In the recently published ‘Developing Fall-Impact Protection Pad with 3D Mesh Curved Surface Structure Using 3D Printing Technology,’ authors Jung Hyun Park and Jeong Ran Lee once again prove our point that 3D printing is affecting nearly every industry today—and positively so.
Here, the researchers raised the concern of the ease in which the elderly are injured by falls, which are all too common. With their new concept for 3D printed fall-impact protection pads, seniors may not be able to prevent falls that usually occur due to balance issues with age, health conditions, dizziness due to medical treatments, failing eyesight and more, but they may be able to survive them much better.
Park and Lee, both hailing from Pusan National University in Korea, present a design for curved protective pads that could be printed directly from scans of patients, allowing for individually-specific treatment—one of the greatest benefits of 3D printing in the medical realm today. And assistance is obviously much needed in this area as reports from Korea show that increasing numbers of elderly Koreans are taking such serious falls that they must be hospitalized; in fact, some remain in the hospital for over two weeks—often due to broken hips.
“It is becoming increasingly important to prevent the elderly from falling. Wearing hip protectors can prevent falls or reduce the damage caused by falling,” explain the researchers. “However, existing hip protectors are not suitable for use with daily clothes; they are not widely utilized because of aesthetic limitations. Furthermore, they are not comfortable. Therefore, it is necessary to develop an optimized impact protector with due consideration for body characteristics and motion.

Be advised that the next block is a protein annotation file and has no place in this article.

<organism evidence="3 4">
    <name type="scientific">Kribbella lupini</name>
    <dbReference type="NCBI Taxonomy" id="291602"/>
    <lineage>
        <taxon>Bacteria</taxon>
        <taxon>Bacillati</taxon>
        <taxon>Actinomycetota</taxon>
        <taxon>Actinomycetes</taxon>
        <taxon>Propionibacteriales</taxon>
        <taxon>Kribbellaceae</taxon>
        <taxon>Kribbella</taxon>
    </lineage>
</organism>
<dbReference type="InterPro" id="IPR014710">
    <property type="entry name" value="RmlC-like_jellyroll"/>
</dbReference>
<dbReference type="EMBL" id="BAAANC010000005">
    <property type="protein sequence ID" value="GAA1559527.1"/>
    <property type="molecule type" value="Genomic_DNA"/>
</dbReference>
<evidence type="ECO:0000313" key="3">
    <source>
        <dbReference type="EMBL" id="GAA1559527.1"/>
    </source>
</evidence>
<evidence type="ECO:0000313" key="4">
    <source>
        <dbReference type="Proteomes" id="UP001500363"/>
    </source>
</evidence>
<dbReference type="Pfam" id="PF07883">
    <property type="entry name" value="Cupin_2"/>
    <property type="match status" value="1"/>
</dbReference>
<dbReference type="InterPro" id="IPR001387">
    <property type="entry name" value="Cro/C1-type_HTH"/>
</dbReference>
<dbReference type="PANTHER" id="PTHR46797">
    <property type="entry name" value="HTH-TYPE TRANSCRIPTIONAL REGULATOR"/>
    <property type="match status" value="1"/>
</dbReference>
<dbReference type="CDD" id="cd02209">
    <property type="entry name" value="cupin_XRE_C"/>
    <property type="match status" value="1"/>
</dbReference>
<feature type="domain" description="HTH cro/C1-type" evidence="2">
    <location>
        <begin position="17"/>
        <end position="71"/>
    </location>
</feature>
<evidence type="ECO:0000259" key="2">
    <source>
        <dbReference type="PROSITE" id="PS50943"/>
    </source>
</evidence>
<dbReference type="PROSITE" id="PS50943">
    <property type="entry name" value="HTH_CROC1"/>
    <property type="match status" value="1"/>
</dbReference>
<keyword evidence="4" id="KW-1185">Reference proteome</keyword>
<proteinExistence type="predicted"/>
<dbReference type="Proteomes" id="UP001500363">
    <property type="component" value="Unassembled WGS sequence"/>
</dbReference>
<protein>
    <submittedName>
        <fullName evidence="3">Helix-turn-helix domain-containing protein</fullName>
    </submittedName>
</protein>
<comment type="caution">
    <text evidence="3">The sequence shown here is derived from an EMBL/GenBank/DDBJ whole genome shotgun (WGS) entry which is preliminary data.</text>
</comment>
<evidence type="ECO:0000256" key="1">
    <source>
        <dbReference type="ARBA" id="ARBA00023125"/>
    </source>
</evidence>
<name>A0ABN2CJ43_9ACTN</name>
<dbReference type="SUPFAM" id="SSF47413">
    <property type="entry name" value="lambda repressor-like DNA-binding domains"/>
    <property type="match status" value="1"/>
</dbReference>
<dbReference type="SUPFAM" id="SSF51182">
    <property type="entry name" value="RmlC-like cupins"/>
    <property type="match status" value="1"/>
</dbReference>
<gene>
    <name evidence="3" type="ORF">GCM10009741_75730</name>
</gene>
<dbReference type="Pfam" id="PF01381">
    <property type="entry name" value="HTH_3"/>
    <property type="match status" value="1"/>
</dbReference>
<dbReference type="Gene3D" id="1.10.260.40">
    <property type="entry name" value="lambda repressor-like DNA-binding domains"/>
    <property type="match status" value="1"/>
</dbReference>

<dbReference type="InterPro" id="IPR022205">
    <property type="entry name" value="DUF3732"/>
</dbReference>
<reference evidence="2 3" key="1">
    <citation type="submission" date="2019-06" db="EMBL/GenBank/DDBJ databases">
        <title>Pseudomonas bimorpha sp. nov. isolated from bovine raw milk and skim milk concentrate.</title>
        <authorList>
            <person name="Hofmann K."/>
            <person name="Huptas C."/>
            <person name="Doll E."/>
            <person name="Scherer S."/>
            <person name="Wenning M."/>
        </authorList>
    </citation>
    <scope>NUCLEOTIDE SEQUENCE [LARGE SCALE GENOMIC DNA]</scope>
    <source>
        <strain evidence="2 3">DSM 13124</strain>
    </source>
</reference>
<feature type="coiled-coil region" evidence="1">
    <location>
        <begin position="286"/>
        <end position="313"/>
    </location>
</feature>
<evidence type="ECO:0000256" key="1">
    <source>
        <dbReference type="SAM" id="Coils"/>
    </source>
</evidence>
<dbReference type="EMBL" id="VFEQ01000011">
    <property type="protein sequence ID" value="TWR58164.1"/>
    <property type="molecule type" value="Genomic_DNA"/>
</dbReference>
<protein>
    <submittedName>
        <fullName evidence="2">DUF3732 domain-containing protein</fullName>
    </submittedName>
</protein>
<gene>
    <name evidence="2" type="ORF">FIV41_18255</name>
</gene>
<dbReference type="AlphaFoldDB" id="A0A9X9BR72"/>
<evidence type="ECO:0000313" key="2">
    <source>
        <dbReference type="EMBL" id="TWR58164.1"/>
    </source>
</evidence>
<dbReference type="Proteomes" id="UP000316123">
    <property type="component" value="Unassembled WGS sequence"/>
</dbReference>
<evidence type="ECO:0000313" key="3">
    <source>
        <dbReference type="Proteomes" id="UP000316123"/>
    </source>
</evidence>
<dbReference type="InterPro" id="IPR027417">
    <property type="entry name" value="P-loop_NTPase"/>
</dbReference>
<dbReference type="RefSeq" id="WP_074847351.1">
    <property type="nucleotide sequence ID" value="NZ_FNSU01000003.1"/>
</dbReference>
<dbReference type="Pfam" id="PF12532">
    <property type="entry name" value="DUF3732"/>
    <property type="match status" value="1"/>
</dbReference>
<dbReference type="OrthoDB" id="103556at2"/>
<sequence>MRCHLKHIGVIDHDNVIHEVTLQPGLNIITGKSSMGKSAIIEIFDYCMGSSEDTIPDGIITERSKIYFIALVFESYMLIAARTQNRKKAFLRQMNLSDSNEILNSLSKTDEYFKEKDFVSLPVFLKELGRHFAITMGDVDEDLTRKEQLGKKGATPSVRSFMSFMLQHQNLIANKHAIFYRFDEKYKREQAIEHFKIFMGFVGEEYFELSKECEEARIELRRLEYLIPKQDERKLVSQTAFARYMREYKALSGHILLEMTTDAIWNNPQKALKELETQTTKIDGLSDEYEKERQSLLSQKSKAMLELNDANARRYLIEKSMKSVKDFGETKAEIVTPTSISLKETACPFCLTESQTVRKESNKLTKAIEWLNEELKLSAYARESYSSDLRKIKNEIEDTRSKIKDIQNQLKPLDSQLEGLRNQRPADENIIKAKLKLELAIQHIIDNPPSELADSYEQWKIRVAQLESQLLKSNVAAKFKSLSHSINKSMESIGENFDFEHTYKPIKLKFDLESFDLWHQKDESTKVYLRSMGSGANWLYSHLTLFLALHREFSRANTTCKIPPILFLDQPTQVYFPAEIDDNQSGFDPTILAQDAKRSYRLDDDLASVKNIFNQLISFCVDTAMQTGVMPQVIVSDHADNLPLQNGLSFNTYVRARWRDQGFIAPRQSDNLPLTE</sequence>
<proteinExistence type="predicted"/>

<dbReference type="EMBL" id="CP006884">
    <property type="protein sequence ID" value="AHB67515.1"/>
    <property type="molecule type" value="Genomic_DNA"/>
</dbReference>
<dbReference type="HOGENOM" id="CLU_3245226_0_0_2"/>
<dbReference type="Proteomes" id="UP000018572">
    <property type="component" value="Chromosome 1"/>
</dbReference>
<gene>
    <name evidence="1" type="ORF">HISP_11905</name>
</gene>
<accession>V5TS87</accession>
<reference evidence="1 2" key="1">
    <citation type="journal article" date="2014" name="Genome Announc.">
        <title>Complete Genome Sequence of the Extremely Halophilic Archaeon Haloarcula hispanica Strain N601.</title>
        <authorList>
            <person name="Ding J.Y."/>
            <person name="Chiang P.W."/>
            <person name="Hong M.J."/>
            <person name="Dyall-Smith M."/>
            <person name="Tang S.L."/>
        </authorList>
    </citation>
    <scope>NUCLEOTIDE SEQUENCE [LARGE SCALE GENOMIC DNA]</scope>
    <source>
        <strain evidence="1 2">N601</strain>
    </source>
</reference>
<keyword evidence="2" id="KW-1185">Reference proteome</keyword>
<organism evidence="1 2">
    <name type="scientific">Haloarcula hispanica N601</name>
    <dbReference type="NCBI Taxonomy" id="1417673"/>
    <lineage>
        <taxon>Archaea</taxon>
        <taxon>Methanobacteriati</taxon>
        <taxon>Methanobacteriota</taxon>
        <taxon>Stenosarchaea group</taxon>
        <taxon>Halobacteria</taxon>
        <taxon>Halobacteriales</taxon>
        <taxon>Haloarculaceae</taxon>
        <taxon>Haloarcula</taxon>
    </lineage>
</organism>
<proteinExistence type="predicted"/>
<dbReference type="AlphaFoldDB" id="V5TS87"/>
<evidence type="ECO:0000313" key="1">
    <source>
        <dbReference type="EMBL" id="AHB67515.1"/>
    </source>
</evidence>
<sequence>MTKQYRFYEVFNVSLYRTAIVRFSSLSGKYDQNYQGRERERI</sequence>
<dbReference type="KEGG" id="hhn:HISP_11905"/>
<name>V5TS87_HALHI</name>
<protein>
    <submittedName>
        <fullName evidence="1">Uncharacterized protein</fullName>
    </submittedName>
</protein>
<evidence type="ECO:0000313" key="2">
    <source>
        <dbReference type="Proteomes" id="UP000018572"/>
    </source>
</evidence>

“Additionally, it is necessary to improve the wearing satisfaction by designing the impact protector in a form that is suited to the shape and motion of the human body while maintaining its protection performance.”
The 3D modeling process included creating a baseline for body scan data, making an outline, and then using a pad outline along the patient’s body—making a curve to mimic the human body. Afterward, they created a hexagonal mesh structure, with the pad completed by transforming the mesh structure—according to the curves of the body.
The 3D printed pads were fabricated via FDM 3D printing using a Cubicon Single 3D printer, chosen due to its capabilities for using more flexible materials; thus, a flexible TPU was used for creating the padded materials.
The researchers were forced to divide printing of the pads due to size:
“The radial split method for dividing pieces into three by 120° from the center point of the pad, and the elliptical split method for dividing pieces into four according to the sideline and curved surface were used,” explained the researchers.
Once supports were removed, the parts were stitched together. Overall, the parts proved to be ‘structurally flexible,’ and the modeling proved to be excellent for creating the necessary protection.
“Through several iterative experiments, we developed a reasonable and delicate modeling method that yielded results which are applicable to research on clothing and other fields,” stated the researchers. “Existing 3D printing technology has been deployed to produce very hard products; however, in this study, the printing conditions were finely set, in consideration of the complex characteristics of flexible filament materials. Finally, we believe that our findings foreground the possibility of using 3D printing technology to print complex and elaborate shapes in the field of functional clothing.”
What do you think of this news? Let us know your thoughts; join the discussion of this and other 3D printing topics at 3DPrintBoard.com.[Source / Images: ‘Developing Fall-Impact Protection Pad with 3D Mesh Curved Surface Structure Using 3D Printing Technology’]
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